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Re: uh, thats jacked up (disturbing books)

Postby Mr. Beck » Sat Nov 01, 2008 3:04 am UTC

Lesson 1 of Greek Mythology:
Zeus banged everyone.

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Re: uh, thats jacked up (disturbing books)

Postby i_ll_winn » Sun Nov 02, 2008 10:17 pm UTC

McCaber wrote:"The Illuminatus Trilogy" will screw you up. It's not disturbing as in gross, but it will do strange things to your mind. I find that altogether more satisfying than gross.

If you read that, "Masks of the Illuminati" is pretty much along the same veins. Both are very good books.



Why doesn't anyone know about these! They are sooooo disturbing, it just sticks in my head for days and days,
Spoiler:
Especially the part where he fucks the apple, OH MY GOD STOP IT!

and I somehow almost believe it for a few days. It changed my whole world view every time I've read it. But the real reason it messes people up, I think, is because it tells you the truth about you and everyone around you.
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Re: uh, thats jacked up (disturbing books)

Postby smw543 » Wed Nov 05, 2008 3:20 am UTC

LeapingLizards wrote:Exquisite Corpse was about a homosexual necrophiliac serial killer.
Very beautifully written, made having sex with a dead body sound oh so sexy.
The most disturbing stories are always the ones that make you identify, or at least sympathize, with the batshit crazy protagonist.

Another kind of disturbing pops up in Christina Rossetti's "Goblin Market." It's technically a poem, but it was published in a book... Anyways, it's sort of an allegory, with the fruit representing temptation for sin, etc. The interesting parts are
Spoiler:
Lashing their tails
They trod and hustled her,
Elbowed and jostled her,
Clawed with their nails,
Barking, mewing, hissing, mocking,
Tore her gown and soiled her stocking,
Twitched her hair out by the roots,
Stamped upon her tender feet,
Held her hands and squeezed their fruits
Against her mouth to make her eat.

White and golden Lizzie stood,
Like a lily in a flood,
Like a rock of blue-veined stone
Lashed by tides obstreperously, --
Like a beacon left alone
In a hoary roaring sea,
Sending up a golden fire, --
Like a fruit-crowned orange-tree
White with blossoms honey-sweet
Sore beset by wasp and bee, --
Like a royal virgin town
Topped with gilded dome and spire
Close beleaguered by a fleet
Mad to tear her standard down.

One may lead a horse to water,
Twenty cannot make him drink.
Though the goblins cuffed and caught her,
Coaxed and fought her,
Bullied and besought her,
Scratched her, pinched her black as ink,
Kicked and knocked her,
Mauled and mocked her,
Lizzie uttered not a word;
Would not open lip from lip
Lest they should cram a mouthful in;
But laughed in heart to feel the drip
Of juice that syruped all her face,
And lodged in dimples of her chin,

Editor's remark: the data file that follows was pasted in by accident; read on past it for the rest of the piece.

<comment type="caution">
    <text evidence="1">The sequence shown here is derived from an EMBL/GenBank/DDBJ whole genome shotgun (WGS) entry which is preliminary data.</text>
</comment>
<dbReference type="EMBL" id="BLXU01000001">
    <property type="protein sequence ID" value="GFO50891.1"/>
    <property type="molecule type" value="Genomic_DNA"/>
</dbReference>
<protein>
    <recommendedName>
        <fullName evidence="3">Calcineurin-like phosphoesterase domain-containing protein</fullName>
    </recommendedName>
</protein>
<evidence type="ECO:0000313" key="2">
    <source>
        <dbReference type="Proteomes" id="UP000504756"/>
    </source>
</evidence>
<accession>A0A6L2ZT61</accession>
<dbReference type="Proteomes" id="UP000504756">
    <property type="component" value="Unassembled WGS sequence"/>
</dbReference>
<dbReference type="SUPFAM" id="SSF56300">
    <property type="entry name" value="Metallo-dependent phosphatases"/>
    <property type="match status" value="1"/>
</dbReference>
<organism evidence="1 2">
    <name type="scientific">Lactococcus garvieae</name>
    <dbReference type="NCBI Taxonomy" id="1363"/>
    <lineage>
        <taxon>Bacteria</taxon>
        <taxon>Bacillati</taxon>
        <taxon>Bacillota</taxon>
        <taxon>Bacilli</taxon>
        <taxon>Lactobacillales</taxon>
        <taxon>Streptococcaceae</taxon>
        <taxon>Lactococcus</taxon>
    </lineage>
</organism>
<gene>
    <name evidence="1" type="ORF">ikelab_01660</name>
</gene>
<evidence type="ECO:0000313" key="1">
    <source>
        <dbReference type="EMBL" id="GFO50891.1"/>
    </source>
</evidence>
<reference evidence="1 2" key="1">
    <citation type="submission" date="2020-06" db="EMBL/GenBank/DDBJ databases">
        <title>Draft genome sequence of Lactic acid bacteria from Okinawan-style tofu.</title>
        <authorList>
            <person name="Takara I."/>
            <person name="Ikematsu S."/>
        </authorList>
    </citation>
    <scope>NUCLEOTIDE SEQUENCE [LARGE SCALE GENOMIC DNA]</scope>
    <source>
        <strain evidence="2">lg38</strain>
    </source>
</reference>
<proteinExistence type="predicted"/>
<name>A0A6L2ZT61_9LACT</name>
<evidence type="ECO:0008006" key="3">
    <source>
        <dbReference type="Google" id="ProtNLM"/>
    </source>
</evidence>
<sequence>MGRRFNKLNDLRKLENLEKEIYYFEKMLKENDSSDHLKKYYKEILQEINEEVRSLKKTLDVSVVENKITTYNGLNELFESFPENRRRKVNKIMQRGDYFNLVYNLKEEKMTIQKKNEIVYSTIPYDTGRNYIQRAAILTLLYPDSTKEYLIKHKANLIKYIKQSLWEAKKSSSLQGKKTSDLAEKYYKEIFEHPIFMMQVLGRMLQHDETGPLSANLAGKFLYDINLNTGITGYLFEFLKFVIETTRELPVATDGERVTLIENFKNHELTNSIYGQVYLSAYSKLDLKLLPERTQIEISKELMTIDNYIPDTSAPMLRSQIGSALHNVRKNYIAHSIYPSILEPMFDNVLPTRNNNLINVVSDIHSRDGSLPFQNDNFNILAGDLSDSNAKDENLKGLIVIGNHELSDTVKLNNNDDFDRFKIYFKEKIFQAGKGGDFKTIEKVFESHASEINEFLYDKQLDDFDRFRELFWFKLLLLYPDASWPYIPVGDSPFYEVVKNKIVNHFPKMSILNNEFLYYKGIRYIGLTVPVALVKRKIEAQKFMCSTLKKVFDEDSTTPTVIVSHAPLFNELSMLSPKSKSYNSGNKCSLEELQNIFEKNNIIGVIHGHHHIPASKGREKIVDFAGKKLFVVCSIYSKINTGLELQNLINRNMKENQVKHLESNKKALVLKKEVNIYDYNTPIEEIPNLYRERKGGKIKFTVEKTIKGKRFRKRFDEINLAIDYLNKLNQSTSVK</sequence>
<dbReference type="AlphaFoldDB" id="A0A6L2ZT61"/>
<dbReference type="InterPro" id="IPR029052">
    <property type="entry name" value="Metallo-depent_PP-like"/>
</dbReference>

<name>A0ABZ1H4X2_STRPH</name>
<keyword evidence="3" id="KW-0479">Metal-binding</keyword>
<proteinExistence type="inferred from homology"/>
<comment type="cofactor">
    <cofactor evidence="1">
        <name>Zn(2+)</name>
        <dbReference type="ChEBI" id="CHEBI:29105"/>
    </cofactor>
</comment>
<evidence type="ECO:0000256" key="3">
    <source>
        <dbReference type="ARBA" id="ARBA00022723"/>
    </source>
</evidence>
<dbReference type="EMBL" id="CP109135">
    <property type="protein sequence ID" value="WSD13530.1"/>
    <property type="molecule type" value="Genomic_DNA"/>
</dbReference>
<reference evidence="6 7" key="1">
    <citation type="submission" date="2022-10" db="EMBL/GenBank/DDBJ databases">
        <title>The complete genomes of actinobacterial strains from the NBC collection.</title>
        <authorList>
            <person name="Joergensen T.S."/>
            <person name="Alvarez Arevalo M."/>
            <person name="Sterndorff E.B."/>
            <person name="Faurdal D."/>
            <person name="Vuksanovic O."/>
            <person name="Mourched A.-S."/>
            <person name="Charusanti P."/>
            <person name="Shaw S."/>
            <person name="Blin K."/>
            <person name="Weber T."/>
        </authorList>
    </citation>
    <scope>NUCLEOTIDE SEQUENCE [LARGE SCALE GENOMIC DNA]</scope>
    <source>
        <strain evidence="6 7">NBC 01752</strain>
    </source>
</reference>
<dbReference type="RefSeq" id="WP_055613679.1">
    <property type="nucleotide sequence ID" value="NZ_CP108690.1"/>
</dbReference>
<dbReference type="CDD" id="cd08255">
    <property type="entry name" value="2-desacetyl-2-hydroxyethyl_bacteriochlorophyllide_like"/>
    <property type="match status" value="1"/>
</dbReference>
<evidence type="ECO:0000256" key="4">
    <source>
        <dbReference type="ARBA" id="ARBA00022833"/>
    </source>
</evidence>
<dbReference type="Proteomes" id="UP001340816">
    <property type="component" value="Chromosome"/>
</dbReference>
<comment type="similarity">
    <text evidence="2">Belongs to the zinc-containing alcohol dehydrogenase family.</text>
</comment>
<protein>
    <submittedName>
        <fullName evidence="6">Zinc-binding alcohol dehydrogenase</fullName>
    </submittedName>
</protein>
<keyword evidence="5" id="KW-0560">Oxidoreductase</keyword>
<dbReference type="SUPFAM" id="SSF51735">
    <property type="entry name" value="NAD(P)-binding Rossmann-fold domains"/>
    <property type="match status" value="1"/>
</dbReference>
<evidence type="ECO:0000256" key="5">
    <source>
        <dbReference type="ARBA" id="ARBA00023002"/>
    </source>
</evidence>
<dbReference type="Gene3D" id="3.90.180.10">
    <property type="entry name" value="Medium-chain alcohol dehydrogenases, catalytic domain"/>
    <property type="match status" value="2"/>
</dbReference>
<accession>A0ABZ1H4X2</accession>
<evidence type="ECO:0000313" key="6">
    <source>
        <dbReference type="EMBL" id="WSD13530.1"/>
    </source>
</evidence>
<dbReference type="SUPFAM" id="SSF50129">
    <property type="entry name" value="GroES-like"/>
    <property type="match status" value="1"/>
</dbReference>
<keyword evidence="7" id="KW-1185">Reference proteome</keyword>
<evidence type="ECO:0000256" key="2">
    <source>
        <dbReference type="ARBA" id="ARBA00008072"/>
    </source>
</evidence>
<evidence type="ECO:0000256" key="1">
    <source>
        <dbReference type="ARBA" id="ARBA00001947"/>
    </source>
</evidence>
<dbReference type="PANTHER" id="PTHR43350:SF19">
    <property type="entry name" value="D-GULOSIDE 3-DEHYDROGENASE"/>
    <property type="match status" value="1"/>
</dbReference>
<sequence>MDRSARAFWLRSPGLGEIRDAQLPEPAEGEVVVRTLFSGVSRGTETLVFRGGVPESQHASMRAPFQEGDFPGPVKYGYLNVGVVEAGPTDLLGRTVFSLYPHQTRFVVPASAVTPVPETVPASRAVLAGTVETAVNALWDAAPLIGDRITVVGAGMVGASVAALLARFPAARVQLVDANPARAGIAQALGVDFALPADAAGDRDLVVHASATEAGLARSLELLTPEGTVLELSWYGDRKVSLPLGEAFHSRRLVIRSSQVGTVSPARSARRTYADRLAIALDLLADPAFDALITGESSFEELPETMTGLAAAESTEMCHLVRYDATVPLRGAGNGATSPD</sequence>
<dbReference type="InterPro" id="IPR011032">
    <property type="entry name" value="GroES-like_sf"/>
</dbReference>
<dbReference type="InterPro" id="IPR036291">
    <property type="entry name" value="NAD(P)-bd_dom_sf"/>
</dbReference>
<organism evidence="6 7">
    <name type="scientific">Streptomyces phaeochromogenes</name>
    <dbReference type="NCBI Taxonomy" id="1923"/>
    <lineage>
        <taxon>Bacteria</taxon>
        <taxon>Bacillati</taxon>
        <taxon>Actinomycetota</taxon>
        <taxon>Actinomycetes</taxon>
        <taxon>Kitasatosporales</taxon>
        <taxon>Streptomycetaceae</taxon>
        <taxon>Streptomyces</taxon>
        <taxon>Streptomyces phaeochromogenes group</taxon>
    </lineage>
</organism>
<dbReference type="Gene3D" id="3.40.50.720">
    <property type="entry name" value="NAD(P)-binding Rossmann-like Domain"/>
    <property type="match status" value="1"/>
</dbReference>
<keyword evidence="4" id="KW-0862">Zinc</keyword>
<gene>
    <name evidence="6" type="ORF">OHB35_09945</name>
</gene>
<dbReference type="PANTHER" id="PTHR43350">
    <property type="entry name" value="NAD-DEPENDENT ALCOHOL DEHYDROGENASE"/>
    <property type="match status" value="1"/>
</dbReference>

And streaked her neck which quaked like curd.
...
Come and kiss me.
Never mind my bruises,
Hug me, kiss me, suck my juices
Squeezed from goblin fruits for you,
Goblin pulp and goblin dew.
Eat me, drink me, love me;
Laura, make much of me:
For your sake I have braved the glen
And had to do with goblin merchant men."
Before this, Laura had already fallen to the temptation of the fruit the goblins sell. The first part is when Lizzie goes to the market and tries to buy some more fruit to sate Laura's urges. When read in the common scheme of the fruit specifically representing sexual temptation (pretty conclusive when you consider Rossetti's background) this scene reads like literary snuff porno written by Roman Polanski. The second part, of course, is loaded with blatant lesbian overtones. And there's tons more I didn't quote here.

Here's the kicker: this was originally considered a kid's story...

Suck my juices, indeed.
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Re: uh, thats jacked up (disturbing books)

Postby Narsil » Wed Nov 05, 2008 1:29 pm UTC

i_ll_winn wrote:Why doesn't anyone know about these! They are sooooo disturbing, it just sticks in my head for days and days,
Spoiler:
Especially the part where he fucks the apple, OH MY GOD STOP IT!

and I somehow almost believe it for a few days. It changed my whole world view every time I've read it. But the real reason it messes people up, I think, is because it tells you the truth about you and everyone around you.
I feel like this and Gravity's Rainbow irrevocably altered my worldview. My personal motto is now, "Yes, I'm paranoid. But am I paranoid enough?"

The apple was weird. So was Eris, for that matter. And Leviathan and how all this relates back to cunt-worship somehow, and how that inspired the symbol of the Rosy Cross, which went on to...damn. Has anyone read Masks of the Illuminati or the Schrodinger's Cat trilogy? Are they as good?
Spoiler:
EsotericWombat wrote:MORE JUNK THAN YOUR BODY HAS ROOM FOR

Mother Superior wrote:What's he got that I dont?
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Oh... that.

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Re: uh, thats jacked up (disturbing books)

Postby McCaber » Wed Nov 05, 2008 7:01 pm UTC

I enjoyed Masks. It deals more with general occultism then conspiracy theories, but any work putting James Joyce and Albert Einstein in the same pub is worth it.

I've looked for Schrodinger's Cat for a while and haven't been able to find it.
Spoiler:
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Re: uh, thats jacked up (disturbing books)

Postby smw543 » Thu Nov 06, 2008 5:16 am UTC

McCaber wrote:I've looked for Schrodinger's Cat for a while and haven't been able to find it.